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Why Aren’t There Millions of Iranians in the Streets?

August 12th, 2011 - 9:22 am

There is also an ongoing series of “accidents” involving trains and aircraft carrying Revolutionary Guards troops within the country.

Finally, there is the matter of the ongoing civil war in Syria, which so intimately involves the Iranian regime that serious analysts and policymakers should look at it as part of the Iranian crisis itself. Certainly the regime does; thousands of Revolutionary Guards and Hezbollah killers and commanders have virtually taken charge of the Assad regime’s slaughter of Syrian protesters, and the nonviolent methods used by the protesters mirror those adopted by the Green Movement in the year and a half after the 2009 electoral fraud.

This is very likely an existential crisis for the Khamenei regime, as its frantic response amply demonstrates.  The war against the Syrian people is part and parcel of the campaign to crush the Iranians, whether Green, Kurdish or otherwise, and the regime in Tehran knows that if the Assads fall, Iranian power will be dealt a devastating blow.  Where will Hezbollah be based?  How great will be the cost to the joint Iranian-Syrian nuclear program?  How much damage will be done to the very dangerous but rarely discussed global network that runs from Tehran to Caracas via Damascus (a network that includes Moscow and Havana, by the way)?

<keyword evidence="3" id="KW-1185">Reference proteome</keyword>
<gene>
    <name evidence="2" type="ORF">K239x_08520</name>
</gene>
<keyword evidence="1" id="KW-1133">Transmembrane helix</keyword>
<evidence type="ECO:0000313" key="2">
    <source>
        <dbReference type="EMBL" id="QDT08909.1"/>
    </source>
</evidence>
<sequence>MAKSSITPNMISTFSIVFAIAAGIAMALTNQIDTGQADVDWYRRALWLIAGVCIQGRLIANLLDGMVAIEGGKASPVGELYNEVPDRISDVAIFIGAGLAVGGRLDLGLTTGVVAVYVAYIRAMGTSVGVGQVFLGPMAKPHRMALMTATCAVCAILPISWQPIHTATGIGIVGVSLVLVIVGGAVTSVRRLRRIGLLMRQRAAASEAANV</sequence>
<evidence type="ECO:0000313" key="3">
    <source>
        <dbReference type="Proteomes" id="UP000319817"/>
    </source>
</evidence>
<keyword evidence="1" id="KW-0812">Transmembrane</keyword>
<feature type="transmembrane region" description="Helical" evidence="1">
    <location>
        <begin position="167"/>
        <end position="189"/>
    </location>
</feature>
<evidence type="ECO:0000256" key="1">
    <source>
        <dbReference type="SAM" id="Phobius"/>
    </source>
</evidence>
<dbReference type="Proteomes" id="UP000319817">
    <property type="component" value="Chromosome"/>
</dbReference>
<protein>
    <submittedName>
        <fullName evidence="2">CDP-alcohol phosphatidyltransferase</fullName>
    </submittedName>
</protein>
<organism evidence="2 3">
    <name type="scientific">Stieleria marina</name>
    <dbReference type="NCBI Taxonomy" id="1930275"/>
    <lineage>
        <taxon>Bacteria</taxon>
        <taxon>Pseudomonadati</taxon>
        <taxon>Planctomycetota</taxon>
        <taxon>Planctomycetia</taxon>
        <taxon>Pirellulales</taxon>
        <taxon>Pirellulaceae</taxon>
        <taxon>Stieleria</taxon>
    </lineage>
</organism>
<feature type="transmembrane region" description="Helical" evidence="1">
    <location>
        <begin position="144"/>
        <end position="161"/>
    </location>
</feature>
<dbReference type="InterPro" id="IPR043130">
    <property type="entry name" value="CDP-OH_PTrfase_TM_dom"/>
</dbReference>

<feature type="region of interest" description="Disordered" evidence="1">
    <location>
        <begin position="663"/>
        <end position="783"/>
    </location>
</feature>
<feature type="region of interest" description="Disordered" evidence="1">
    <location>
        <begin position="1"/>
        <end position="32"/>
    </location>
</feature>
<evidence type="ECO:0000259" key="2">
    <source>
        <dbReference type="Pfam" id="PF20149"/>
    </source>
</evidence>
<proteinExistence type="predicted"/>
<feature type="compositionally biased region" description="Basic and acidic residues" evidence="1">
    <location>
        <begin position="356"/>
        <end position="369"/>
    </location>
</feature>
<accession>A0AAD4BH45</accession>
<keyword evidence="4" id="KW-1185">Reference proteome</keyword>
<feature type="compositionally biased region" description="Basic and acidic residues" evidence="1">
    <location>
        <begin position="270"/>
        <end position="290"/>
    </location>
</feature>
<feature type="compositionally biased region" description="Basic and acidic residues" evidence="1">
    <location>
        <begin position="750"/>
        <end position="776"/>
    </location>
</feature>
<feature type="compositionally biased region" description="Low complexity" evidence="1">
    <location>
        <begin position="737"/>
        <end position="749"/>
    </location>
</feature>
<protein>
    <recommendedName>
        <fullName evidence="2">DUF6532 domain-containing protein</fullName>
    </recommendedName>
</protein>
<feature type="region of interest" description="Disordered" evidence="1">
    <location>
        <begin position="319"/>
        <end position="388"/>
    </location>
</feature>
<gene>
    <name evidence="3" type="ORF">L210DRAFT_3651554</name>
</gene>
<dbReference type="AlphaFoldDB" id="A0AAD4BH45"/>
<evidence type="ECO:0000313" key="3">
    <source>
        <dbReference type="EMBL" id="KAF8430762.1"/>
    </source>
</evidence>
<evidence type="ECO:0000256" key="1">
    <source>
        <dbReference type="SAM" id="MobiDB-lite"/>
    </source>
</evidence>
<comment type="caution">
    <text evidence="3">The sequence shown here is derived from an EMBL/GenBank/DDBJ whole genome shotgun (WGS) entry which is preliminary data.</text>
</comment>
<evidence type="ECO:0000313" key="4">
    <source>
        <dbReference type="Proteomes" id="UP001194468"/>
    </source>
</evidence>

The Iranian opposition and its allies and collaborators inside the regime are well aware of the gravity of the crisis, and are increasing the pressure on the regime.  For his part, Khamenei has locked the Green Movement leaders, Mousavi and Karroubi, behind walls, and their followers are daily rounded up and sent to the torture chambers in Evin Prison and other hellholes around the country.  It won’t work.  Ask the South African apartheid oppressors, or the gang in Burma…

Meanwhile, back in Washington, after weeks of whispering to gullible journalists that the Obama administration was going to declare its straightforward opposition to the Assad regime (and thus to its Tehran protectors), we have only the usual waffling, dithering, parsing and pretending.  My favorite, if that’s the right word to describe the latest version of appeasement, is from Hillary.  ” US Secretary of State Hillary Clinton, when asked why the United States has not yet called for Syria’s president to step down, said Washington wants other nations to add their voices, according to an interview by the CBS Evening News with Scott Pelley released on Thursday.”

It’s going into history as the Obama Doctrine:  Leading with the Behind.

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